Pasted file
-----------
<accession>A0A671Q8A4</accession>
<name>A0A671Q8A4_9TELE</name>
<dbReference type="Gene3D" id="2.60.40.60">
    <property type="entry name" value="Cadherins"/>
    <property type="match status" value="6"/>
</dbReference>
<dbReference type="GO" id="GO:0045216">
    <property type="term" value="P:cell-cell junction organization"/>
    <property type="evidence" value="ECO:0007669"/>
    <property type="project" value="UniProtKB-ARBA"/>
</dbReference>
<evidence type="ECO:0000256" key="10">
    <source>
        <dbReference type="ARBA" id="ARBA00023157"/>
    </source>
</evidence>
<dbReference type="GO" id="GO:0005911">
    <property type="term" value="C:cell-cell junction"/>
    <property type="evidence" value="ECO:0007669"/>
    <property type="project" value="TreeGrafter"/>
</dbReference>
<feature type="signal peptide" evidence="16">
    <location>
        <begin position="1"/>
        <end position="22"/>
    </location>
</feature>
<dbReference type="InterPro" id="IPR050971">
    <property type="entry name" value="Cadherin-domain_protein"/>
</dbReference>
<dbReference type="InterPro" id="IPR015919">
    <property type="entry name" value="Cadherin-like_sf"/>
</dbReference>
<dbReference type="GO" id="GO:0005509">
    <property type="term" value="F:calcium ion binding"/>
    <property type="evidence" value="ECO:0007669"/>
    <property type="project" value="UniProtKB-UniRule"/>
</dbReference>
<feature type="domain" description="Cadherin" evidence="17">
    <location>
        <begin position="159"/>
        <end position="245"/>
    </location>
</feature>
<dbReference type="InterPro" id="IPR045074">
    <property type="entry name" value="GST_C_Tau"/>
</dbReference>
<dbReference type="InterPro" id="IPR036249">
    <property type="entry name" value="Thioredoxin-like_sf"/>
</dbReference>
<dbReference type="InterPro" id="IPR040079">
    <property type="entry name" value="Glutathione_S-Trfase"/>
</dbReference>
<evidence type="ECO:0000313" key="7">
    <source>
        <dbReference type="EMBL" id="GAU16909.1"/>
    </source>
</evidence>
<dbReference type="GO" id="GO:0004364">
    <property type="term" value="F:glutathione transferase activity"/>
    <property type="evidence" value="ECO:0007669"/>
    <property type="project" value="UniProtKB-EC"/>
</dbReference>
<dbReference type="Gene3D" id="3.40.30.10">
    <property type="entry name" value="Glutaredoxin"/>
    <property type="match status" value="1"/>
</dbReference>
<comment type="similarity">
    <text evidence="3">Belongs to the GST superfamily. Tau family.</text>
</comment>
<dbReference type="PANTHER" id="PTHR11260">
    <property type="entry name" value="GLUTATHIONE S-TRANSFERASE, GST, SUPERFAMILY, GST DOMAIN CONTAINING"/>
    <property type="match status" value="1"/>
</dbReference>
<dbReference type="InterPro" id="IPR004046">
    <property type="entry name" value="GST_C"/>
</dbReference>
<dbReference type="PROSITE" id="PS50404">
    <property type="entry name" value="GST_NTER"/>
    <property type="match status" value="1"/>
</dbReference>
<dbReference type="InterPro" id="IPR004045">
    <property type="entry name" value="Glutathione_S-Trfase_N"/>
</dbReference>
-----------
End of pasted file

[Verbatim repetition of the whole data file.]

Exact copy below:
<accession>A0A671Q8A4</accession>
<name>A0A671Q8A4_9TELE</name>
<dbReference type="Gene3D" id="2.60.40.60">
    <property type="entry name" value="Cadherins"/>
    <property type="match status" value="6"/>
</dbReference>
<dbReference type="GO" id="GO:0045216">
    <property type="term" value="P:cell-cell junction organization"/>
    <property type="evidence" value="ECO:0007669"/>
    <property type="project" value="UniProtKB-ARBA"/>
</dbReference>
<evidence type="ECO:0000256" key="10">
    <source>
        <dbReference type="ARBA" id="ARBA00023157"/>
    </source>
</evidence>
<dbReference type="GO" id="GO:0005911">
    <property type="term" value="C:cell-cell junction"/>
    <property type="evidence" value="ECO:0007669"/>
    <property type="project" value="TreeGrafter"/>
</dbReference>
<feature type="signal peptide" evidence="16">
    <location>
        <begin position="1"/>
        <end position="22"/>
    </location>
</feature>
<dbReference type="InterPro" id="IPR050971">
    <property type="entry name" value="Cadherin-domain_protein"/>
</dbReference>
<dbReference type="InterPro" id="IPR015919">
    <property type="entry name" value="Cadherin-like_sf"/>
</dbReference>
<dbReference type="GO" id="GO:0005509">
    <property type="term" value="F:calcium ion binding"/>
    <property type="evidence" value="ECO:0007669"/>
    <property type="project" value="UniProtKB-UniRule"/>
</dbReference>
<feature type="domain" description="Cadherin" evidence="17">
    <location>
        <begin position="159"/>
        <end position="245"/>
    </location>
</feature>
<dbReference type="InterPro" id="IPR045074">
    <property type="entry name" value="GST_C_Tau"/>
</dbReference>
<dbReference type="InterPro" id="IPR036249">
    <property type="entry name" value="Thioredoxin-like_sf"/>
</dbReference>
<dbReference type="InterPro" id="IPR040079">
    <property type="entry name" value="Glutathione_S-Trfase"/>
</dbReference>
<evidence type="ECO:0000313" key="7">
    <source>
        <dbReference type="EMBL" id="GAU16909.1"/>
    </source>
</evidence>
<dbReference type="GO" id="GO:0004364">
    <property type="term" value="F:glutathione transferase activity"/>
    <property type="evidence" value="ECO:0007669"/>
    <property type="project" value="UniProtKB-EC"/>
</dbReference>
<dbReference type="Gene3D" id="3.40.30.10">
    <property type="entry name" value="Glutaredoxin"/>
    <property type="match status" value="1"/>
</dbReference>
<comment type="similarity">
    <text evidence="3">Belongs to the GST superfamily. Tau family.</text>
</comment>
<dbReference type="PANTHER" id="PTHR11260">
    <property type="entry name" value="GLUTATHIONE S-TRANSFERASE, GST, SUPERFAMILY, GST DOMAIN CONTAINING"/>
    <property type="match status" value="1"/>
</dbReference>
<dbReference type="InterPro" id="IPR004046">
    <property type="entry name" value="GST_C"/>
</dbReference>
<dbReference type="PROSITE" id="PS50404">
    <property type="entry name" value="GST_NTER"/>
    <property type="match status" value="1"/>
</dbReference>
<dbReference type="InterPro" id="IPR004045">
    <property type="entry name" value="Glutathione_S-Trfase_N"/>
</dbReference>